Postal Savings Bank is worst at creating shareholder value, says McKinsey
Report highlights heavy reliance on interest income and deteriorating asset quality among the challenges facing mainland banking industry
Postal Savings Bank of China, which launched the world’s largest initial public offering of the past two years in Hong Kong, has become the worst among the mainland’s top 40 lenders at creating value for shareholders, said an industry report on Wednesday.
The mainland banking industry as a whole is facing challenges including heavy reliance on interest income, deteriorating assets quality, questionable coverage on impairment, and polarising return on capital among different groups, according to the study by McKinsey & Co.
Postal Savings Bank led four lenders in reporting economic losses, a key indicator of whether a listed firm is generating shareholder value, based on analysis of banks’ financial data in 2015, the consultancy giant said in a report looking at who is creating and destroying value among the nation’s top 40 banks. Economic profit was one of two main indicators used by McKinsey in the evaluation, the other being risk-adjusted return on capital (RAROC).
The 40 banks created 494.3 billion yuan of economic profits between them, with an average return on capital of 20 per cent in 2015, the report said.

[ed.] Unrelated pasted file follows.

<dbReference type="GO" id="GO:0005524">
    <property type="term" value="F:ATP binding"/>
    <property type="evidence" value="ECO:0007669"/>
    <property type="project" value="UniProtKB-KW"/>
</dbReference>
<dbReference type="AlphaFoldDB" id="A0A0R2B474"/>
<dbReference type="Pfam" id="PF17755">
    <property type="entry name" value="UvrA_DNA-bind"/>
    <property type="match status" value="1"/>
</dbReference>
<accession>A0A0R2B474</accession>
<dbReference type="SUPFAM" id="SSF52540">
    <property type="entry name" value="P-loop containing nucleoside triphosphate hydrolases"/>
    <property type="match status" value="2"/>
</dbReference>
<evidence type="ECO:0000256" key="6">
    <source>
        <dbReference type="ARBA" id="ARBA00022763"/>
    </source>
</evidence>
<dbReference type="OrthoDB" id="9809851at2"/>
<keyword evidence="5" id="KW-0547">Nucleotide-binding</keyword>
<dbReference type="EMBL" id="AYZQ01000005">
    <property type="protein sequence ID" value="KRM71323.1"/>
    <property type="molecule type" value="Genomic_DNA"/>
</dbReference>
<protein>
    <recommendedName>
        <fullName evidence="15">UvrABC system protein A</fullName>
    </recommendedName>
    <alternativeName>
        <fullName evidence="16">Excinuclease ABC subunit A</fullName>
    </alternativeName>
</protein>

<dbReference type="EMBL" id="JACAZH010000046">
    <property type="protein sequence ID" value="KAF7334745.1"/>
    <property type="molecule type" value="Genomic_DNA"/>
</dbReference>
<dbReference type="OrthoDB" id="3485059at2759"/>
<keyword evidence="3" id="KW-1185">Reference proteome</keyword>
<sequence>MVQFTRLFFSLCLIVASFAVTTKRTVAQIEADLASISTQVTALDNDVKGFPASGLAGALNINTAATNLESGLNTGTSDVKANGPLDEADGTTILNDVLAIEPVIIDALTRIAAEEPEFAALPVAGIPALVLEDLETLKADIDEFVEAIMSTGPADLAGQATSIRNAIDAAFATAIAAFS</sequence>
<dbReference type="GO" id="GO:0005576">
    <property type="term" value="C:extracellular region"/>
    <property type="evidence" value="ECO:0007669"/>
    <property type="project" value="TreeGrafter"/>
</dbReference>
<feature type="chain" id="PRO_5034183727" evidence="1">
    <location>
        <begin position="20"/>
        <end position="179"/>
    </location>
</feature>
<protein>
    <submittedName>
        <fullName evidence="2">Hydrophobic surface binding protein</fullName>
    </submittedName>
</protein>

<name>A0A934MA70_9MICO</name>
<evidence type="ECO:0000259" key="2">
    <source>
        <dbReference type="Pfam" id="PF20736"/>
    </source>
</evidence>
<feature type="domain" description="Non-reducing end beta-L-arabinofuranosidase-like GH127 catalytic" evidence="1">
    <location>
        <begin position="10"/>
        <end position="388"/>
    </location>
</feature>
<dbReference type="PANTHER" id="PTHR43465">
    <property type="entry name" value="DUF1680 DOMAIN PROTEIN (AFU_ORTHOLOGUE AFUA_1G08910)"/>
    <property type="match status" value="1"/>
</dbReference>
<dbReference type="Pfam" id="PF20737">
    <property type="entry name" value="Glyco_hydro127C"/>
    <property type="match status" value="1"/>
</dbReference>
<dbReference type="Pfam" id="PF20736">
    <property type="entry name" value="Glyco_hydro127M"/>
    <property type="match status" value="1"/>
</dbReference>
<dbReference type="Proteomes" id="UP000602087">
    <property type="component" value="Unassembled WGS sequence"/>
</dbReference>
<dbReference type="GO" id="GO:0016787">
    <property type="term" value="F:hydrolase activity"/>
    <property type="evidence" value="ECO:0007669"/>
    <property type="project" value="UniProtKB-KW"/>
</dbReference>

Beijing-based Postal Savings Bank, with an economic loss of 8.3 billion yuan (HK$9.6 billion) in 2015, was the poorest performer in terms of economic profits and the second-weakest by RAROC, the report found.
Economic profits, different from accounting profits, refer to the difference between revenue and opportunity cost - the value of the trade-off when a decision is made. Thus, a company can report a significant accounting profit with little or no economic profit.
McKinsey highlighted a strong correlation between listed banks’ economic profits and market value. Year-end data for 2015 showed a correlation of 91 per cent.
September’s US$7.3 billion offering by Postal Savings Bank saw the second-worst debut among companies that raised over US$7 billion when its shares only edged up 0.2 per cent on their first day trading.
The bank operates more branches than any other lender in the country, with 8,301 of its own outlets and 31,756 agency outlets run by the postal service, dotted across China from Lhasa in Tibet to Beijing and extending deep into rural areas.
It is the latest of the nation’s state-owned banks to go public as Beijing hopes market forces can help improve the fortunes of its banks.
The top 40 banks in the McKinsey study include the nation’s six largest lenders such as Industrial and Commercial Bank of China, 12 joint stock banks like China Merchants Bank, 17 major city commercial banks and five rural commercial lenders.
Between them, they account for 71 per cent of China’s banking industry in terms of assets and 72 per cent in terms of net profits contribution. By number, however, they represented just 0.9 per cent of China’s 4,262 banking institutions as of 2015, McKinsey said.